Hospitalization or a visit to the emergency department is more likely for black patients with asthma than for white patients, regardless of what the managed care settings are, according to an article published in Archives of Internal Medicine (JAMA/Archives), September 24th issue.
As background information, the authors explain that black patients who suffer from asthma have worse control of their symptoms and are more likely to be hospitalized than white patients. The reasons could be differences in access to good health care, lower socioeconomic status, behavioral, genetic, environmental, poor communication between patient and doctor, and racial bias among doctors. Prior studies had found that even when such variables as socioeconomic status were factored in the racial disparities in asthma outcomes persisted.
Sara E. Erickson, M.D., of the University of California, San Francisco, and team looked at 678 patients from a large health plan who had been hospitalized for asthma during the period 2000-2004. After they had been discharged the patients were interviewed – the aim was to find out about their disease and what impact it had on their lives, health status and socioeconomic status. By drawing on information from the US Census, the researchers were also able to retrieve socioeconomic data from within one block of each patient’s home. To find out how many patients were re-hospitalized or had to visit an emergency room after the interviews, they were followed up for a median of 1.9 years.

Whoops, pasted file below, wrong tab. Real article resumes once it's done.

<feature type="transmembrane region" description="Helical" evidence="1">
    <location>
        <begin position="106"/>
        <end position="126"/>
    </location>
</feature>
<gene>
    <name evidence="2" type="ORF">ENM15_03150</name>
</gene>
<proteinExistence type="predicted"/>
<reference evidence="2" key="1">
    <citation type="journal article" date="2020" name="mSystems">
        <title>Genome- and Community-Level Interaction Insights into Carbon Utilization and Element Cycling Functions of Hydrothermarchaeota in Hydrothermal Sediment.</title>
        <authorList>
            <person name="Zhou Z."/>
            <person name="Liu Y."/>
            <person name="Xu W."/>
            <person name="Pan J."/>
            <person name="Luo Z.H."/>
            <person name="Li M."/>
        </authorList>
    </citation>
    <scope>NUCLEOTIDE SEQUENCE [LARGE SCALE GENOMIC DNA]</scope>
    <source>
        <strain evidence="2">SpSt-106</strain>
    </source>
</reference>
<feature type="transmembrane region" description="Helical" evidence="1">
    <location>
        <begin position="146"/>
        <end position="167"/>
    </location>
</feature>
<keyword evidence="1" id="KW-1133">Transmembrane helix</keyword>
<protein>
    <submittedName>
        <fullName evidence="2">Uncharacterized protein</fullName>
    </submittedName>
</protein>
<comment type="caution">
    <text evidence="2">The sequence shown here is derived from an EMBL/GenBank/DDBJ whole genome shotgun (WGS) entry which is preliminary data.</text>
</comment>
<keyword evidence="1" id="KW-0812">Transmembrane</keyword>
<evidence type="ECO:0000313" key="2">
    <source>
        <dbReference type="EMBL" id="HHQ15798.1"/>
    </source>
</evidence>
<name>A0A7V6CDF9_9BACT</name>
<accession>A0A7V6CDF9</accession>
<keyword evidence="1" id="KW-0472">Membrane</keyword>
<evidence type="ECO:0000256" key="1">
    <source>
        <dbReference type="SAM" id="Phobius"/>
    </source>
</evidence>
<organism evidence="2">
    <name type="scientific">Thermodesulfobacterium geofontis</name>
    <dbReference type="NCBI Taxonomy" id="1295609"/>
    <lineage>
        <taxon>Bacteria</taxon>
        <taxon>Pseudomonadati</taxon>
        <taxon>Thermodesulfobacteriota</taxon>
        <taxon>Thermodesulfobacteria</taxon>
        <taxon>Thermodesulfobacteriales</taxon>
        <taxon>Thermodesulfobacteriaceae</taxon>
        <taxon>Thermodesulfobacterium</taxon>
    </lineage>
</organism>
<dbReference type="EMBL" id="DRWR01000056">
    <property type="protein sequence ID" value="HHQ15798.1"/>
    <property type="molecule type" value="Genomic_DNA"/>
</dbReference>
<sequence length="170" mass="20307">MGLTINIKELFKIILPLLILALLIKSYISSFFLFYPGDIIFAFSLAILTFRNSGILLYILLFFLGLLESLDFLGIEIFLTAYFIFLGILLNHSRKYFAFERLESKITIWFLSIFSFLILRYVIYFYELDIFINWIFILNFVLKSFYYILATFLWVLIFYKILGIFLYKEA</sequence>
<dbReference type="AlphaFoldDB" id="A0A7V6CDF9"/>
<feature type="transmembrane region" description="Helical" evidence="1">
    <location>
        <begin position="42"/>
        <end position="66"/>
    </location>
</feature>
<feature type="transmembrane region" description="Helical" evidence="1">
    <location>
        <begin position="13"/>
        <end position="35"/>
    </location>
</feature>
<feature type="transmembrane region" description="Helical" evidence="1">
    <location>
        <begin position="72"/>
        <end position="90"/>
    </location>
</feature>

Of the 678 patients, 154 were black and 524 were white. Despite there being no difference in asthma severity, physical health status or controller medication use, the black patients were much more likely than the white ones to have had outpatient visits because of their asthma during the follow-up. 35.7% of black patients and 21% of white patients visited the emergency department for asthma symptoms. Hospitalization rates post follow-up were 26.6% for blacks and 15.3% for whites. Even when socioeconomic status and differences in asthma therapy were taken into account, the figures persisted, say the authors.
The researchers wrote “The reasons underlying the racial disparities observed in this study are not clear, although they are likely to be complex.” As knowledge of the racial disparities regarding asthma is widespread, perhaps doctors are more likely to encourage black patients to seek emergency care. Also, for the same reason, maybe emergency room doctors might be more likely to admit (hospitalize) blacks, the authors write.
They conclude “Even in a health care setting that provides uniform access to care; black race was associated with worse asthma outcomes, including a greater risk of emergency department visits and hospitalizations. These findings suggest that genetic differences may underlie these racial disparities.”
Archives of Internal Medicine